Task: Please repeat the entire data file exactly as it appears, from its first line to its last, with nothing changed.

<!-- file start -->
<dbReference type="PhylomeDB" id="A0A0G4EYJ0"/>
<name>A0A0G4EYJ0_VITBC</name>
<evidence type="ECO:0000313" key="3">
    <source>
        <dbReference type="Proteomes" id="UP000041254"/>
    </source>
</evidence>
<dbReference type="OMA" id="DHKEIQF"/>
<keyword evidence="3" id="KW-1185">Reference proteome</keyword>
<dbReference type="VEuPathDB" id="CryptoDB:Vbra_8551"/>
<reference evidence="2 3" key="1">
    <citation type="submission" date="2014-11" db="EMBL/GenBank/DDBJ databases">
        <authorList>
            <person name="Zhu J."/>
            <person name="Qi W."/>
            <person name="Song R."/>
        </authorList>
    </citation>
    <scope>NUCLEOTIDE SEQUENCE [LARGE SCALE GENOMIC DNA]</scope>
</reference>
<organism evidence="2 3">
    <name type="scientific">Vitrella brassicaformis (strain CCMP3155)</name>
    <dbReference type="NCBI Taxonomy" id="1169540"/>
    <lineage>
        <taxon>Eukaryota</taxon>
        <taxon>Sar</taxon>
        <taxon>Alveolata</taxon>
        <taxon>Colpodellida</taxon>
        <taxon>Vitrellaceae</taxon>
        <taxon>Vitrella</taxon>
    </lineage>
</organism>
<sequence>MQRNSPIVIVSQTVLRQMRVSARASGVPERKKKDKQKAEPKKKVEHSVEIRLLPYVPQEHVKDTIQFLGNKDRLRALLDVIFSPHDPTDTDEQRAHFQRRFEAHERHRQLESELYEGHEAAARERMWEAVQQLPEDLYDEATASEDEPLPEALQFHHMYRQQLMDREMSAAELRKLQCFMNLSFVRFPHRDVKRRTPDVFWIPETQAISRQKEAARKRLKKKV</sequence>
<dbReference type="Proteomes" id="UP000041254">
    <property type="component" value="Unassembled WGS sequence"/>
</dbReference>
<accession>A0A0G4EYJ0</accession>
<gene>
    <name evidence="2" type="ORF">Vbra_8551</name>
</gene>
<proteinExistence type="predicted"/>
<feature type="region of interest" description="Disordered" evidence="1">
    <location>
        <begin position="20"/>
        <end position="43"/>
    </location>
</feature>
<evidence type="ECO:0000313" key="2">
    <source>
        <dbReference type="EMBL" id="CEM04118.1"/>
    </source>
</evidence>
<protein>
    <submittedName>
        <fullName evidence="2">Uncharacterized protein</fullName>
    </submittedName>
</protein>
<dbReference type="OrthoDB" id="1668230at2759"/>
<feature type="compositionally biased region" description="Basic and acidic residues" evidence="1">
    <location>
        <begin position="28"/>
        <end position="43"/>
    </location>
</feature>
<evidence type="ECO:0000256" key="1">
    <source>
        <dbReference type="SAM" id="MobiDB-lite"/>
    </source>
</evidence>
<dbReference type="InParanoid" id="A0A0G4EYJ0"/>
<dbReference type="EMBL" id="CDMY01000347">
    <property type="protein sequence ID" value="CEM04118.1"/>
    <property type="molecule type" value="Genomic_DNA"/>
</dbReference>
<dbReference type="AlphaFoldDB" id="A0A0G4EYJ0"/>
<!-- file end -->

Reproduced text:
<dbReference type="PhylomeDB" id="A0A0G4EYJ0"/>
<name>A0A0G4EYJ0_VITBC</name>
<evidence type="ECO:0000313" key="3">
    <source>
        <dbReference type="Proteomes" id="UP000041254"/>
    </source>
</evidence>
<dbReference type="OMA" id="DHKEIQF"/>
<keyword evidence="3" id="KW-1185">Reference proteome</keyword>
<dbReference type="VEuPathDB" id="CryptoDB:Vbra_8551"/>
<reference evidence="2 3" key="1">
    <citation type="submission" date="2014-11" db="EMBL/GenBank/DDBJ databases">
        <authorList>
            <person name="Zhu J."/>
            <person name="Qi W."/>
            <person name="Song R."/>
        </authorList>
    </citation>
    <scope>NUCLEOTIDE SEQUENCE [LARGE SCALE GENOMIC DNA]</scope>
</reference>
<organism evidence="2 3">
    <name type="scientific">Vitrella brassicaformis (strain CCMP3155)</name>
    <dbReference type="NCBI Taxonomy" id="1169540"/>
    <lineage>
        <taxon>Eukaryota</taxon>
        <taxon>Sar</taxon>
        <taxon>Alveolata</taxon>
        <taxon>Colpodellida</taxon>
        <taxon>Vitrellaceae</taxon>
        <taxon>Vitrella</taxon>
    </lineage>
</organism>
<sequence>MQRNSPIVIVSQTVLRQMRVSARASGVPERKKKDKQKAEPKKKVEHSVEIRLLPYVPQEHVKDTIQFLGNKDRLRALLDVIFSPHDPTDTDEQRAHFQRRFEAHERHRQLESELYEGHEAAARERMWEAVQQLPEDLYDEATASEDEPLPEALQFHHMYRQQLMDREMSAAELRKLQCFMNLSFVRFPHRDVKRRTPDVFWIPETQAISRQKEAARKRLKKKV</sequence>
<dbReference type="Proteomes" id="UP000041254">
    <property type="component" value="Unassembled WGS sequence"/>
</dbReference>
<accession>A0A0G4EYJ0</accession>
<gene>
    <name evidence="2" type="ORF">Vbra_8551</name>
</gene>
<proteinExistence type="predicted"/>
<feature type="region of interest" description="Disordered" evidence="1">
    <location>
        <begin position="20"/>
        <end position="43"/>
    </location>
</feature>
<evidence type="ECO:0000313" key="2">
    <source>
        <dbReference type="EMBL" id="CEM04118.1"/>
    </source>
</evidence>
<protein>
    <submittedName>
        <fullName evidence="2">Uncharacterized protein</fullName>
    </submittedName>
</protein>
<dbReference type="OrthoDB" id="1668230at2759"/>
<feature type="compositionally biased region" description="Basic and acidic residues" evidence="1">
    <location>
        <begin position="28"/>
        <end position="43"/>
    </location>
</feature>
<evidence type="ECO:0000256" key="1">
    <source>
        <dbReference type="SAM" id="MobiDB-lite"/>
    </source>
</evidence>
<dbReference type="InParanoid" id="A0A0G4EYJ0"/>
<dbReference type="EMBL" id="CDMY01000347">
    <property type="protein sequence ID" value="CEM04118.1"/>
    <property type="molecule type" value="Genomic_DNA"/>
</dbReference>
<dbReference type="AlphaFoldDB" id="A0A0G4EYJ0"/>